It used to be we only had to worry about the bad guys putting bad stuff on our computers. Now, we also need to worry about the good guys. Yes, I know spyware has been around for some time now, but this case strikes me as a particularly egregious example of good guys trying to do bad things.
In fairness, I should point out that the Sony BMG software in question doesn't appear to be the same situation as a traditional rootkit per se -- if there is such a thing as a traditional rootkit. For starters, it doesn't appear to be the case that the software was planted maliciously. There's no shortage of bad judgment, arrogance, and so on, but malice still would be a stretch.
That said, it sure did have many of the same characteristics as the rootkits that we've seen attackers use for more than a decade against our computers -- it hid its presence, was difficult to remove, and such. But that's not what I'm here to talk about.
What Sony BMG's ill-fated copy protection software did was expose, yet again, the weak underbelly of so many of today's popular desktop operating systems. Behind that user-friendly graphical interface lies an enormous architectural flaw. (Well, to be fair, the flaw is really in the way our systems are usually configured -- albeit using the default settings provided by their vendors all too often.)
Any guesses as to what this pernicious flaw is?
Consider this: On your desktop, are you able to run software, as well as install it, all from your normal user account? It is painfully common to find desktop user accounts with system-level privileges. That's in direct conflict with one of Salzer and Schroeder's classic principles: least privilege.
Sure, it's easier to give users the ability to install software on their own systems. The conventional wisdom in many IT shops is that it results in fewer help desk calls from users who demand the ability to install software. Although this may well be the case (but I'm inclined to disagree), the problem that we saw with the Sony BMG copy protection software is that the CDs in question were able to install their copy protection software when the user inserted a CD containing the code. Had that software installation failed due to insufficient privileges, the rootkit would never have been installed. Oh, and the audio CD would likely not have been played. (No good deed... )
Having general purpose desktop accounts that can run and install software is an inherently dangerous practice that will inevitably lead to re-installing your operating system when something really nasty happens. Its sheer madness, if you ask me.
I'm not advocating environments where only the IT shop can install software, although I've seen that work quite effectively more than once. What I'm saying is that we would be well served to learn from the historical mainframe operating systems and consider separating the functions of software installation and software execution.
As in most mainframe operating systems, we'd have an administrative account for software installations and lock down user accounts so they can only run software. And, unlike most mainframe environments, it would even be OK, at least in many cases, for the users to have access to both worlds.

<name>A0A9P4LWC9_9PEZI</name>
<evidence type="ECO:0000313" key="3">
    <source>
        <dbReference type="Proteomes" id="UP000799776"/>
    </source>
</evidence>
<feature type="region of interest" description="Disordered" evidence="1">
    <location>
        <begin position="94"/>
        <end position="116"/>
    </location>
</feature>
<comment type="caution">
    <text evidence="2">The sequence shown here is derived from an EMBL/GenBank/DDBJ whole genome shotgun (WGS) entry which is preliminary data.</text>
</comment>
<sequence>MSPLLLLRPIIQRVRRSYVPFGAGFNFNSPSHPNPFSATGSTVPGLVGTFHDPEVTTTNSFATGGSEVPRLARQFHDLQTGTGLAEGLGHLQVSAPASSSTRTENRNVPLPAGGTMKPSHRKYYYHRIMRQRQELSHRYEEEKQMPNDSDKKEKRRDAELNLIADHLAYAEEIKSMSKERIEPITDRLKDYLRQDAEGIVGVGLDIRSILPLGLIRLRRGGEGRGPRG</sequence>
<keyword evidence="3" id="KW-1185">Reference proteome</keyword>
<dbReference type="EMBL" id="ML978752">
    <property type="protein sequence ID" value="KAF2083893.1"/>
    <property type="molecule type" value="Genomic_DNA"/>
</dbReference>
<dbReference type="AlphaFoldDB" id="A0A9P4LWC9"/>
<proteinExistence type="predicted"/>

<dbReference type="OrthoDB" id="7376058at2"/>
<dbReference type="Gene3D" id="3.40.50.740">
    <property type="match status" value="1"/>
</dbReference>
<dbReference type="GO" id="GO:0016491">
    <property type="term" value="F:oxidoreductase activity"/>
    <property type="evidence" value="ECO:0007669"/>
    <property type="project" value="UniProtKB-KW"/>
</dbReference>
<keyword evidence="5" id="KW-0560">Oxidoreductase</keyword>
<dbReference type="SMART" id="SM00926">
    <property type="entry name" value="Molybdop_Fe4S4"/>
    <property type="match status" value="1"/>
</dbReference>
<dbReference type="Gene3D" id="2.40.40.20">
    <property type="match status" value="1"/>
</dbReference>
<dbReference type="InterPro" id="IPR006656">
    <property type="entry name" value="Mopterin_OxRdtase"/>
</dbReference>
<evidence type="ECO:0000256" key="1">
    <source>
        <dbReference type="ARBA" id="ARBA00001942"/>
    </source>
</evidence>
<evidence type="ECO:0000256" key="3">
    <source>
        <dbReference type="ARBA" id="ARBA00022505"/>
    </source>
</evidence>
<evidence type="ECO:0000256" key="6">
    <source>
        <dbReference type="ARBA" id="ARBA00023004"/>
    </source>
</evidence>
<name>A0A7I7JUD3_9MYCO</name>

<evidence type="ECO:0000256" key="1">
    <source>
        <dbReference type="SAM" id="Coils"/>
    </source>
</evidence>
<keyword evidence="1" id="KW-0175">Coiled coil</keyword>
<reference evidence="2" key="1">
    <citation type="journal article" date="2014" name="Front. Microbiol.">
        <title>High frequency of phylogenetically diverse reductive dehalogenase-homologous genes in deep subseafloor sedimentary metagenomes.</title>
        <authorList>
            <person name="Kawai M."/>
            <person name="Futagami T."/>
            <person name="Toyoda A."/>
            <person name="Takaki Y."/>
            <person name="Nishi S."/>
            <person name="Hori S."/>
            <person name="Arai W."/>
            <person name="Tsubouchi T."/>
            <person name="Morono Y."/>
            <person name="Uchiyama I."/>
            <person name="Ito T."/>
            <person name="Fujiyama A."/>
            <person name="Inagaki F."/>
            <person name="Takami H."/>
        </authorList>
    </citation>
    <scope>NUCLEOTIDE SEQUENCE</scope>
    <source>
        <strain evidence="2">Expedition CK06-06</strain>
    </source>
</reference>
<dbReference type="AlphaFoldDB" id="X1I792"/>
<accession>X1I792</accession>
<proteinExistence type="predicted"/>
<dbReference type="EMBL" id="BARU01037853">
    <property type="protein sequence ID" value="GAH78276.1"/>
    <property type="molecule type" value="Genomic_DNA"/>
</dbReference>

I know what you're probably saying: Your desktop OS does exactly that by way of an administrator account and regular user accounts.
As I said earlier, the underlying operating systems, by and large, have the ability to do this right out of the box, but it's common to find that dangerously circumvented on desktop and laptop systems. In the desktop OS installations I've done during the past year or so, I've found the installation process generally drove me to give the desktop user the privileges needed to install software.
I've also found that this dual account model doesn't always work well with all software, but that's another issue.
Don't get me wrong... I'm not saying a simple mechanism like this will solve all of our security problems, but it will sure help with some of them. When done well, this mechanism includes good old file access controls that would prevent users (and the little nasties that follow them home through their browsers, emails, instant messages, etc.) from affecting the installed software base, from the OS through the legitimately installed applications.
Bye bye, Sony BMG rootkit and the like.
And of course, the success of a plan like this would rest on the software installation practices themselves. That is, preventing malware from getting into the system while the user is running software would only be effective if the software gets installed carefully, following sound practices. I'm not unrealistic about what it would take to accomplish this. It's going to be tough to get the whipped cream back into the can, as it were.
Even with these caveats in mind, I'm still convinced our desktop operating systems would be safer places if we did a much better job at separating the functions of software installation and software execution.